Imagine Complexly! A Quick Guide to Intersectionality

in·ter·sec·tion·al·i·ty

  1. The study of intersections between forms of systems of oppression, domination and discrimination.

This may seem like an elitist academic term that is thrown around for the sake of it, but it actually describes a concept that is quite simple. First coined by lawyer and scholar Kimberlé Crenshaw in 1989, Intersectionality asks us to consider the facets of our identities not as absolutes but rather as p85b7c7e13b2d22c8db6fb50fdb0c4c79arts of a whole picture.

For example, I am a woman and identify as a person of color (POC). It is true that based on those two criteria, I intrinsically carry the legacy of several centuries of systematic oppression.

However, there are also aspects of my identity that endow privilege as well. I am a cis-gendered, able-bodied heterosexual woman. Within the POC community, I am part of an ethnic group that has been given the title of “model minority” for several decades. I grew up in a middle-class family in New England and have lived in the United States for my entire life. I attended Massachusetts public schools, Wellesley College as my undergraduate institution and am now part of the Ivy League.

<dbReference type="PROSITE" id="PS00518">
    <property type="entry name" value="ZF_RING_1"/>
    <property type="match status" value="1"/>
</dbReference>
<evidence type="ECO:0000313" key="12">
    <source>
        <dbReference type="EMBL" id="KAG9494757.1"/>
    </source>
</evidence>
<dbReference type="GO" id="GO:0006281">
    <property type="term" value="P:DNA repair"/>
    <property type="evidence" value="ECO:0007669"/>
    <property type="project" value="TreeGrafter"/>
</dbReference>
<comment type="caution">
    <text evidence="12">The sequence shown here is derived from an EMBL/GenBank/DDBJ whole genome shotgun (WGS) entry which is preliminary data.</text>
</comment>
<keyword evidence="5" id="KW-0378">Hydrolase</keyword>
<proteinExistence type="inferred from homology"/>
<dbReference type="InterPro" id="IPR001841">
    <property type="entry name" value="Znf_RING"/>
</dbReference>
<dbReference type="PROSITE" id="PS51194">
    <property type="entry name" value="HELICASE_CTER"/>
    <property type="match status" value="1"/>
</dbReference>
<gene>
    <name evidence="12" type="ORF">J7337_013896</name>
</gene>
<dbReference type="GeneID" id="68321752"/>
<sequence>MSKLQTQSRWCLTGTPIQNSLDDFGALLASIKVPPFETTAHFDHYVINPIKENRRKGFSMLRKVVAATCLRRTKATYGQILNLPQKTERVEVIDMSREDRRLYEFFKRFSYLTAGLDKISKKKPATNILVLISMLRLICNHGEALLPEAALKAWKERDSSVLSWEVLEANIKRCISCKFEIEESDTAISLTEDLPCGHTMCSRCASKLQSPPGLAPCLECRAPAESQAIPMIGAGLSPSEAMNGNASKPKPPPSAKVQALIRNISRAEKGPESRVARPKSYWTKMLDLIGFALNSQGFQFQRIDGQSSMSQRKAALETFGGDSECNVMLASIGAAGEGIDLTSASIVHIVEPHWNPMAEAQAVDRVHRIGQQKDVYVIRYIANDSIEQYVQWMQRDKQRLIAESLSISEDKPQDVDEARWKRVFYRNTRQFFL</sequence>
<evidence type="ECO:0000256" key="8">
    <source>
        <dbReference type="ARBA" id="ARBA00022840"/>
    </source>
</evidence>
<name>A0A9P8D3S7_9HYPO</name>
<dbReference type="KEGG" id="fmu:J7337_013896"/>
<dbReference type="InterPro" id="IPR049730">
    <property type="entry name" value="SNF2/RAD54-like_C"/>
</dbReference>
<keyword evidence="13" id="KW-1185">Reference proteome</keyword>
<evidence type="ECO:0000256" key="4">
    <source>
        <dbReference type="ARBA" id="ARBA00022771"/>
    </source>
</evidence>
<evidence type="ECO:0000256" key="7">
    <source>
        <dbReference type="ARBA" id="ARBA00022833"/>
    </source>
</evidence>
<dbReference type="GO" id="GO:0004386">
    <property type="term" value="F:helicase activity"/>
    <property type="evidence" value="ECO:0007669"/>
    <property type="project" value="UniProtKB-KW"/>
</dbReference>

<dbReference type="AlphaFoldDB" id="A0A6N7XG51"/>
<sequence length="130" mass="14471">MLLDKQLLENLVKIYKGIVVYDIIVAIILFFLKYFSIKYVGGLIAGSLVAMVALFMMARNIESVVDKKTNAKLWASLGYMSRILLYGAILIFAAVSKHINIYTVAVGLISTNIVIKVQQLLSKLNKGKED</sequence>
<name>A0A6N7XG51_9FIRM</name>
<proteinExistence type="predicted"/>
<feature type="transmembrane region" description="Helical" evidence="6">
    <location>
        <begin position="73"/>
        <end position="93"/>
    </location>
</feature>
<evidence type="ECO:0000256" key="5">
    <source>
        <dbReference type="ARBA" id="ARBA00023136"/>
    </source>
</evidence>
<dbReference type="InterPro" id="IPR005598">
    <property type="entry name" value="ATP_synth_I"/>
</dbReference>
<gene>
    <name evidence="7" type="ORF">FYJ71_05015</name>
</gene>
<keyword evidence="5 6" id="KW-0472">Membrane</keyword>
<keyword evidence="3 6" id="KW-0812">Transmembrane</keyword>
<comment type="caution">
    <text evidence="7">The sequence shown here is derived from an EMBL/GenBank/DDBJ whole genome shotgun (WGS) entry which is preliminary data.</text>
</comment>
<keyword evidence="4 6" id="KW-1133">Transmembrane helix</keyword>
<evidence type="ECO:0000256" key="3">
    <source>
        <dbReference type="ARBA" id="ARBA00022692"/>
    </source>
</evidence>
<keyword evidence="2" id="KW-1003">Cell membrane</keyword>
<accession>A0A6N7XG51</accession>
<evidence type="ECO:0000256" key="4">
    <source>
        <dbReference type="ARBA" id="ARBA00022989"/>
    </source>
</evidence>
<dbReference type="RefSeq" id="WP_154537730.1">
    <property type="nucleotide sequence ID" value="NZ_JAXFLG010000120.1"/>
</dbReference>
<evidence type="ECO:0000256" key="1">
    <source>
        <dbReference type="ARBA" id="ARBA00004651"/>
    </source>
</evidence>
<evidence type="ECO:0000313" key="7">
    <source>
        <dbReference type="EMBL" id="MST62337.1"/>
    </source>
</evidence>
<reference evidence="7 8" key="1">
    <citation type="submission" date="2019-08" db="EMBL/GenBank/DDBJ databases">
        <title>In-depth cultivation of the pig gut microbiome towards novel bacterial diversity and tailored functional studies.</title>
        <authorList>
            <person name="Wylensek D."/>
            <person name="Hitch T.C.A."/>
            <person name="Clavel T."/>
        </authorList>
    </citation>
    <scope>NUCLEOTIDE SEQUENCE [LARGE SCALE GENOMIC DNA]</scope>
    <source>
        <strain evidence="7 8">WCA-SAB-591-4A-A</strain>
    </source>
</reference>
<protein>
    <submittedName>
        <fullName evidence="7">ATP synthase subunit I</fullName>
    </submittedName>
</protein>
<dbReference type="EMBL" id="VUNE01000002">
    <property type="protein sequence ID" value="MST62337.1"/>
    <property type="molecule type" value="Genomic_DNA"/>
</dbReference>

Because of the above reasons, I have had a more privileged existence than many other individuals who also identify as women of color. Essentially, taking the intersectional approach is to acknowledge that you are privileged in some ways and not in others.

Now what 57671cd765d6839e14f7a68fe4ad4375does this mean for the study of art in particular? Engaging in this mindset means that no two people will approach a piece of artwork the same way-and that is okay! These differing perspectives are ALL VALID and must be respected. Difference in interpretation is one of the reasons that the study of art is so compelling to me personally. We as art historians must recognize this and respect one another’s views and really listen to what the other has to say in order to have a full, sophisticated conversation. And while yes, it is easier to rally behind absolutes, I would argue that the existence of subgroups (i.e. Black feminism) does not detract from the cause as a whole but enhance its complexity and account for issues that might have otherwise gone unnoticed. Bringing everyone to the table in their entirety is essential if we are going to even attempt to have the meaningful conversations that we need to have.

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